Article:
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If in an aqueous ionic solution the structure of the water remained constant or at least did not change its energy with concentration, then the change in partial molal free energy of the ions can be determined by the Debye-Hiickel theory, and also finally the change in partial mol volume produced by a change in concentration. This may be called the free ion electrostatic explanation, involving the change of energy of the ionic charges with concentration, the change in dielectric constant with pressure and the compressibility. As a conclusion of this theory with increase in apparent ionic molal volume should be proportional to the increase in the square root of the mol concentration. This proves to agree fairly well with experiments in about one-half of the strong electrolytes, but the proportionality constant even with these varies widely, though it should not except for the change in amount of charge carried by the ion. The reason for the inadequacy of the Debye-Hiickel theory probably rests chiefly in its omission of the change in the dielectric constant, or its equivalent, in the neighborhood of the ions, and the neglect of the change in energy of the water structure.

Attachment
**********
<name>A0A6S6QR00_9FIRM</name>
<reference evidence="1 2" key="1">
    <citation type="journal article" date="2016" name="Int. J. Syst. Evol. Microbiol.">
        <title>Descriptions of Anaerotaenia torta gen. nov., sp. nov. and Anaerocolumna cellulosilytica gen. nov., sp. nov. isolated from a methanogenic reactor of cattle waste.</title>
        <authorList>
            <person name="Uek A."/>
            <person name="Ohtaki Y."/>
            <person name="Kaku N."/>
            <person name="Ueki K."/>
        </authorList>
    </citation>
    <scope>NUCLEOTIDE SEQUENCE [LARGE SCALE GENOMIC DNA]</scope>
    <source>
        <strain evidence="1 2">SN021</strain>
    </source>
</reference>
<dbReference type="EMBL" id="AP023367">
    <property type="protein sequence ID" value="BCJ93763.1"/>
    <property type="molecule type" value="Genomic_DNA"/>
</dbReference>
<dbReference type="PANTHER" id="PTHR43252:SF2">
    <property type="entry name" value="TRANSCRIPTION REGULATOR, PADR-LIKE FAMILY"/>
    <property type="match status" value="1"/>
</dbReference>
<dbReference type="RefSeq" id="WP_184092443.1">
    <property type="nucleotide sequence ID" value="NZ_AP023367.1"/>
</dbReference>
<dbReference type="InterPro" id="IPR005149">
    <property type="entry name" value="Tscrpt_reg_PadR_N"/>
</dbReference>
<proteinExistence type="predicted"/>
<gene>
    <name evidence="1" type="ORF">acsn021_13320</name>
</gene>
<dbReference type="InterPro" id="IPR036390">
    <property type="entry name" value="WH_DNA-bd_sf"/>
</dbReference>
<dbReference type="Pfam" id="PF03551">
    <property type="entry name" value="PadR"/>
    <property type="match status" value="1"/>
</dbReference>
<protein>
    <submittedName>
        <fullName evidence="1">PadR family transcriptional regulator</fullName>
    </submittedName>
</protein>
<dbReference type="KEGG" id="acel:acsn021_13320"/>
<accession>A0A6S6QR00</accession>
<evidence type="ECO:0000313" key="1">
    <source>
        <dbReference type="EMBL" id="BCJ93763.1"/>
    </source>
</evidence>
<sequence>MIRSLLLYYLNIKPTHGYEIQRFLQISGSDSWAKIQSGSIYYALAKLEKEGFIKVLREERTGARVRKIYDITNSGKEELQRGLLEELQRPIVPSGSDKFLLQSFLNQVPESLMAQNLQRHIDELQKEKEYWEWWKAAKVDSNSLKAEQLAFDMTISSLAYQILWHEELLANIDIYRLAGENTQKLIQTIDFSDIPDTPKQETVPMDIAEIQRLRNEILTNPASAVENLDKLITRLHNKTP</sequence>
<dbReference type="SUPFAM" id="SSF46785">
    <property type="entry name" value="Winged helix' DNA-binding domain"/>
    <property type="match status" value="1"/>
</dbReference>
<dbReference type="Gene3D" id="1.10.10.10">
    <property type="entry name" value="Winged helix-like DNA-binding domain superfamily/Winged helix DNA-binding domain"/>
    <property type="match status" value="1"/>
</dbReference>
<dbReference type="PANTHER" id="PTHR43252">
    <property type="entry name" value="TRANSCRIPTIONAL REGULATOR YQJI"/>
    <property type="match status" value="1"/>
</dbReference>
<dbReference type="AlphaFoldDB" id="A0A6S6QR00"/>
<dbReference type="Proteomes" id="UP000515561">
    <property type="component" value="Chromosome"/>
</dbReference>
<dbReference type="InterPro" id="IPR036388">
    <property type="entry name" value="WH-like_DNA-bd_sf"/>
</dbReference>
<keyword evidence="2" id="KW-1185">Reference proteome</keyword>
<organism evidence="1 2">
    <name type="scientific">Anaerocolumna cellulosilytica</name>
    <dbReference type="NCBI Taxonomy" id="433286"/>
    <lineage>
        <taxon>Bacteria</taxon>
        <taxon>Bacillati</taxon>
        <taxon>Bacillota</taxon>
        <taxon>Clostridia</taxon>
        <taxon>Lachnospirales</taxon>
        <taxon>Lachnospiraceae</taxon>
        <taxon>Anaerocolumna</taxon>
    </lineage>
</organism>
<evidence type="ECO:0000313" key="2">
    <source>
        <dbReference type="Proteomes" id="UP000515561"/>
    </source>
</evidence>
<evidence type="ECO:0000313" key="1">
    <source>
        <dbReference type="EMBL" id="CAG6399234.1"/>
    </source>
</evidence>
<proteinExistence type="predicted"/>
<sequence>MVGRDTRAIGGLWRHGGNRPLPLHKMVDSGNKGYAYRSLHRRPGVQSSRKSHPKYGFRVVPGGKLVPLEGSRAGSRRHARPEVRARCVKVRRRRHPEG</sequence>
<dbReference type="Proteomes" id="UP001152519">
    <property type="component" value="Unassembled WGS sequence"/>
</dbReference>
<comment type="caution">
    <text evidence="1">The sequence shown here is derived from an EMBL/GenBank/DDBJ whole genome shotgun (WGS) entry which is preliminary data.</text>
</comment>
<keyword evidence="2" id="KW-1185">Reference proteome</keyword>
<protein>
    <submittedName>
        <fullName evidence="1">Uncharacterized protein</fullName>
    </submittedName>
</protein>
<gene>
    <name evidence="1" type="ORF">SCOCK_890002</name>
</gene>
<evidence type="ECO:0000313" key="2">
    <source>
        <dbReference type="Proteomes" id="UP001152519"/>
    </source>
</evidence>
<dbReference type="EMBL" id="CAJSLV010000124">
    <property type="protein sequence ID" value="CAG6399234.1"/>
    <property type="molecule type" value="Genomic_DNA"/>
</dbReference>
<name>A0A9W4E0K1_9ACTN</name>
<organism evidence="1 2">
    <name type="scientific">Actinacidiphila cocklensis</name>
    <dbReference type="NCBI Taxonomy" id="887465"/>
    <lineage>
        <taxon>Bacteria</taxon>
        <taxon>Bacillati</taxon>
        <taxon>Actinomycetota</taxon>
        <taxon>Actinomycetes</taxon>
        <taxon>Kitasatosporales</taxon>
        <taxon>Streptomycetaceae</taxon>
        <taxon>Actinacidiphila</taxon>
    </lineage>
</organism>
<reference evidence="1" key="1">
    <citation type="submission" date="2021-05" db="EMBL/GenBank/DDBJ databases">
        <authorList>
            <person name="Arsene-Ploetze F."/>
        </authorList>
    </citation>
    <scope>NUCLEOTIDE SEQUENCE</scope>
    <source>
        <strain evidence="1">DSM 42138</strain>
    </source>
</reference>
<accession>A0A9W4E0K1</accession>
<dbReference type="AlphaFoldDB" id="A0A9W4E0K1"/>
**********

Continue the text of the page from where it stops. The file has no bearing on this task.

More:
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Proceedings of the Iowa Academy of Science





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© Copyright 1938 by the Iowa Academy of Science, Inc.



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